WATCH: What it’s like on a COVID testing line in the heart of NYC


HELL’S KITCHEN, Manhattan — The city and state are still struggling to keep up with testing demand as this omicron surge continues in New York.

More than 74,000 New Yorkers tested positive Wednesday.  Hospitalized COVID patients stand at 7,373– with the hospital numbers expected to approach March 2020 levels if the pace continues for another two weeks.

Health officials suggest you get a test if you plan to gather with anyone else for New Year’s Eve or New Year’s Day.

PIX 11’s Henry Rosoff waited on line at a city-run testing location in Hells Kitchen.  It took him about an hour to get a rapid test.  Doctors at the site said a PCR would take about two days — despite the Mayor’s Office insisting the city gets results in about 24 hours.

“We should plan and expect a challenging few weeks, certainly through January, with the winter surge due to omicron,” conceded Health Commissioner Dave Chokshi.

Still, most elected leaders remain hesitant about telling people to stop gathering in large groups, nor is there much encouragement to work from.  Instead, vaccination and testing remains the focus.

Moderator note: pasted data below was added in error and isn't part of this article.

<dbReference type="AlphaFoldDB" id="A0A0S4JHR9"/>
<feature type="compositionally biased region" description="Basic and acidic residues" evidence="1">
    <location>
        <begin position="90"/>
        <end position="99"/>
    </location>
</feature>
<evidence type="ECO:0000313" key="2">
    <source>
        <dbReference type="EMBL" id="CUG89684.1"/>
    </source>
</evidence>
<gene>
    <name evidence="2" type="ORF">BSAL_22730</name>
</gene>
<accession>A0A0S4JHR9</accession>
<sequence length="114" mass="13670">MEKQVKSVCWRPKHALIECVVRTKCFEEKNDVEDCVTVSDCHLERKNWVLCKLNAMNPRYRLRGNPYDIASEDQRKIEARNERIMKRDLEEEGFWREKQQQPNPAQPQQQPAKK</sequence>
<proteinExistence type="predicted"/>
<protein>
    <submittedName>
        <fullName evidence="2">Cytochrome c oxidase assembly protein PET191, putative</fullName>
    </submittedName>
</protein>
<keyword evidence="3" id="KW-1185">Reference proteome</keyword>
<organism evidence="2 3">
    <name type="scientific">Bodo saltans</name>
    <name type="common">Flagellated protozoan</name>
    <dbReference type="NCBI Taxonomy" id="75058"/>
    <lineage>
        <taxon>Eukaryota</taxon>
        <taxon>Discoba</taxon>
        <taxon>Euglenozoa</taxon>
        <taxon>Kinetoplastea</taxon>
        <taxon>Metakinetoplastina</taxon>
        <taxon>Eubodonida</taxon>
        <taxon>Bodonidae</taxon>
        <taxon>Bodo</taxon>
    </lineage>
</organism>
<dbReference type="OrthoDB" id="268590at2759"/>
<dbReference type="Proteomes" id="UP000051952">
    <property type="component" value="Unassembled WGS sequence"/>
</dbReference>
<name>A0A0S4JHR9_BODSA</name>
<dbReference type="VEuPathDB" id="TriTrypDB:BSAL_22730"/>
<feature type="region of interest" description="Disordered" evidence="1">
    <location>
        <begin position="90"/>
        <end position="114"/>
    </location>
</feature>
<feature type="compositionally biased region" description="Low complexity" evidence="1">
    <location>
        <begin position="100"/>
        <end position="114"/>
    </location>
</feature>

In Nassau County, a long line of cars waited to pick up badly needed at home test kits.

County Executive Laura Curran conceded there is really no way to tell how the results will be tracked.

“I have to imagine human nature being what it is, most people will not report if they test positive at home,” she said. “But we’re just asking people to do what they have been doing this entire pandemic, just use your common sense.”

The focus certainly seems to have shifted in many corners of the tri-state region to doing what is needed to protect not just livesm but livelihoods.

“To keep society running as normal as possible,” Curran said at the kit handout event.  “Schools are going to open in a week or so. We want to keep them open, and we want to keep our businesses running with as few disruptions as possible.”

In New York City, you can spot a long testing line every few block as the city and state scramble to open new locations, including in government office buildings and down in the subways .

The city has been been criticized for closing sites just ahead of this wave.

“We’ve already added 60 new testing sites, but we won’t stop,” Chokshi said.  “Test and trace will continue to add testing sites and increase access to rapid tests.”

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